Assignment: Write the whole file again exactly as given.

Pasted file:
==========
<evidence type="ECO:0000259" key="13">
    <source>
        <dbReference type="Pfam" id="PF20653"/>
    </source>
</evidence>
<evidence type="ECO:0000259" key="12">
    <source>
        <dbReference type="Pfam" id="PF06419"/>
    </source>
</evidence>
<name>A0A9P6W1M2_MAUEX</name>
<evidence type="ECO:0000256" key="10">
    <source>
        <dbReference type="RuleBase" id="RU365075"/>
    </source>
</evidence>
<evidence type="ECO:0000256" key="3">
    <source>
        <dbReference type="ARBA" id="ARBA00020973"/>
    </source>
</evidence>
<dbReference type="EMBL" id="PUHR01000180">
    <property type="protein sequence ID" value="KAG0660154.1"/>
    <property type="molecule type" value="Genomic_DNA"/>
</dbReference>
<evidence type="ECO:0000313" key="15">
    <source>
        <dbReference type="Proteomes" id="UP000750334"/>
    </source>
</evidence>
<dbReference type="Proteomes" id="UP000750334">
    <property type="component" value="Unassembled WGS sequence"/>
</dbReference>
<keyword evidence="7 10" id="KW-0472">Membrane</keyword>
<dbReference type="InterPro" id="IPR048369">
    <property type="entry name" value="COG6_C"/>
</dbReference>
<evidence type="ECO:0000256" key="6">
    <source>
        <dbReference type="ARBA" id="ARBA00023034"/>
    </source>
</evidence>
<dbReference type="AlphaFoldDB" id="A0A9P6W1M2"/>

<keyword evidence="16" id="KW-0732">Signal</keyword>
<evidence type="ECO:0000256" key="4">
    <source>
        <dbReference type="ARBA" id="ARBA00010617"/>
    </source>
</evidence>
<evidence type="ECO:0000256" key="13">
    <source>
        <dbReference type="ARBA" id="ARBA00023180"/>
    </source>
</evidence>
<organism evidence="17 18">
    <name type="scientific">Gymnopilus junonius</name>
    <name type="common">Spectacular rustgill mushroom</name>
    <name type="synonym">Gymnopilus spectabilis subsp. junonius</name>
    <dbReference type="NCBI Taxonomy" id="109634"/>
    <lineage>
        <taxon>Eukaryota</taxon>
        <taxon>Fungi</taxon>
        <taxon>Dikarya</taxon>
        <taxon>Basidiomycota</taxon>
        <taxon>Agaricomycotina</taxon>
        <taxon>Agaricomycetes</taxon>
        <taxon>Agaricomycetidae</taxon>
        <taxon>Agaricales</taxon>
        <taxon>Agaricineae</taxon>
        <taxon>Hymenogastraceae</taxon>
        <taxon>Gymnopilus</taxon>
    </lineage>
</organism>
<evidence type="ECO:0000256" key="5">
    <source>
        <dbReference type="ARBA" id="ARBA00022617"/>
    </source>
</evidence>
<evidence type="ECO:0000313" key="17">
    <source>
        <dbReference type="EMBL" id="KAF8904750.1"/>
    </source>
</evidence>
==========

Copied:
<evidence type="ECO:0000259" key="13">
    <source>
        <dbReference type="Pfam" id="PF20653"/>
    </source>
</evidence>
<evidence type="ECO:0000259" key="12">
    <source>
        <dbReference type="Pfam" id="PF06419"/>
    </source>
</evidence>
<name>A0A9P6W1M2_MAUEX</name>
<evidence type="ECO:0000256" key="10">
    <source>
        <dbReference type="RuleBase" id="RU365075"/>
    </source>
</evidence>
<evidence type="ECO:0000256" key="3">
    <source>
        <dbReference type="ARBA" id="ARBA00020973"/>
    </source>
</evidence>
<dbReference type="EMBL" id="PUHR01000180">
    <property type="protein sequence ID" value="KAG0660154.1"/>
    <property type="molecule type" value="Genomic_DNA"/>
</dbReference>
<evidence type="ECO:0000313" key="15">
    <source>
        <dbReference type="Proteomes" id="UP000750334"/>
    </source>
</evidence>
<dbReference type="Proteomes" id="UP000750334">
    <property type="component" value="Unassembled WGS sequence"/>
</dbReference>
<keyword evidence="7 10" id="KW-0472">Membrane</keyword>
<dbReference type="InterPro" id="IPR048369">
    <property type="entry name" value="COG6_C"/>
</dbReference>
<evidence type="ECO:0000256" key="6">
    <source>
        <dbReference type="ARBA" id="ARBA00023034"/>
    </source>
</evidence>
<dbReference type="AlphaFoldDB" id="A0A9P6W1M2"/>

<keyword evidence="16" id="KW-0732">Signal</keyword>
<evidence type="ECO:0000256" key="4">
    <source>
        <dbReference type="ARBA" id="ARBA00010617"/>
    </source>
</evidence>
<evidence type="ECO:0000256" key="13">
    <source>
        <dbReference type="ARBA" id="ARBA00023180"/>
    </source>
</evidence>
<organism evidence="17 18">
    <name type="scientific">Gymnopilus junonius</name>
    <name type="common">Spectacular rustgill mushroom</name>
    <name type="synonym">Gymnopilus spectabilis subsp. junonius</name>
    <dbReference type="NCBI Taxonomy" id="109634"/>
    <lineage>
        <taxon>Eukaryota</taxon>
        <taxon>Fungi</taxon>
        <taxon>Dikarya</taxon>
        <taxon>Basidiomycota</taxon>
        <taxon>Agaricomycotina</taxon>
        <taxon>Agaricomycetes</taxon>
        <taxon>Agaricomycetidae</taxon>
        <taxon>Agaricales</taxon>
        <taxon>Agaricineae</taxon>
        <taxon>Hymenogastraceae</taxon>
        <taxon>Gymnopilus</taxon>
    </lineage>
</organism>
<evidence type="ECO:0000256" key="5">
    <source>
        <dbReference type="ARBA" id="ARBA00022617"/>
    </source>
</evidence>
<evidence type="ECO:0000313" key="17">
    <source>
        <dbReference type="EMBL" id="KAF8904750.1"/>
    </source>
</evidence>